Imagine access to the power of the modern Web browser – the HTML5 Canvas, hardware-accelerated graphics via WebGL, animation, and more. Now imagine that instead of writing code to access that power, you can connect modules for graphical patching. Windows visualists may recognize the software VVVV. But whereas that tool was restricted to the capabilities of Windows, VVVV.js runs directly in a browser – any modern browser. There’s even (limited) mobile support, which should improve as mobile browsers more closely resemble desktop browsers. Let’s just say that again: you can now make sophisticated visual and animation creations, in 3D, using …

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control-android

On Android, Free, Open Source Touch Control for Music – And It’s Just the Beginning

If you’re looking to turn an Android phone or flashy, new Android tablet into a touch controller for music, you’ll be really glad to see OSC and MIDI controller Control. Furthermore, here’s a solid, powerful app based on the Web that lets Apple and Android fans play well together. I’ve sung the praises of Control’s philosophy before. Templates are built on Web/HTML5 (WebKit) rendering, not proprietary, inflexible interface widgets, and can be created in JSON. You can make templates dynamic, too, because of everything JavaScript does. (Non-jargon-filled translation: you can use the goodness of the Web to make control layouts …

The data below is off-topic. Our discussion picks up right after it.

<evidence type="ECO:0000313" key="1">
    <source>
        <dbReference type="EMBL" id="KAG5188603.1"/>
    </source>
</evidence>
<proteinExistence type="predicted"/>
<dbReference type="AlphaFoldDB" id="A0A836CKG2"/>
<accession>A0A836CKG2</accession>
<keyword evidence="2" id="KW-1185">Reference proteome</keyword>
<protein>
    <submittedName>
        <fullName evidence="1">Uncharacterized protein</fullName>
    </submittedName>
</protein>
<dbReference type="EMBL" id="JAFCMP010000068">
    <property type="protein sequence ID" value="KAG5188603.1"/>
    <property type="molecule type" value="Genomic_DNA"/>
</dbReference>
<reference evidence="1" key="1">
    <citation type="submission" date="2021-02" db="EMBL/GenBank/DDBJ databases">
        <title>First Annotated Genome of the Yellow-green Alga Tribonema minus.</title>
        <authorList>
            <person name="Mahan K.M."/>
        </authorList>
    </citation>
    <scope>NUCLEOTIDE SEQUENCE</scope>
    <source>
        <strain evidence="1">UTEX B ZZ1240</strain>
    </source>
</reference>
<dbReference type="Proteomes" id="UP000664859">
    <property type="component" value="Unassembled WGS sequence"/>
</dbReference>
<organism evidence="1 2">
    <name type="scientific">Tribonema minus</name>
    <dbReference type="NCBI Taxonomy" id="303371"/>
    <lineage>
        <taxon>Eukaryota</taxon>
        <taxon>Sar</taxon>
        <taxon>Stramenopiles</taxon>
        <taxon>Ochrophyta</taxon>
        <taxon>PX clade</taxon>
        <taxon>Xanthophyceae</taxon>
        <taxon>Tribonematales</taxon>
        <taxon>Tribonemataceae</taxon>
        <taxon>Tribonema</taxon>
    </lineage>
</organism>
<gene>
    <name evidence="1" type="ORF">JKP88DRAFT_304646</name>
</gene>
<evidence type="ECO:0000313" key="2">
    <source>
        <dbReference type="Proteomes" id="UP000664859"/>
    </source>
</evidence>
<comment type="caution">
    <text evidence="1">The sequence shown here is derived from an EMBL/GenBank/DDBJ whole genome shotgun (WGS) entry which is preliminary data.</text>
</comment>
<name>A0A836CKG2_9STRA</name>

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Les Paul Google Doodle, Animated – and Scripted with SuperCollider

Electric guitar pioneer Les Paul is one of the all-time greats in music instrument invention, so the guy clearly deserves an animated Google Doodle of his creation that you can play. Strum chords, pluck with the mouse, and even record phrases on Google’s homepage. (See video, above.) Since Google Doodles are archived – and since you can look at the code by choosing a View Source feature in your browser – these little novelties also have a life beyond their one day of glory. (Note, you may need to visit the US site if you’re in a part of the …

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otomata

Otomata, A Generative Online Sequencer; Apps versus Web, Plus SuperCollider Goodies

Behold the power of the Web: composition ideas become a tool, a tool becomes a means for even casual users sharing musical sketches, and a browser toy can be a window into a Turkish sound artist breeding musical DNA like some people breed strains of flowers. Otomata is a simple generative online grid-based sequencer, owing to a number of step sequencers and Toshio Iwai’s Tenori-on, with some beautiful circular visualizations of the resulting sounds. I’m late in posting it, but in a way, that’s a good thing – in the time that this sequencer has spread around the Web, it’s …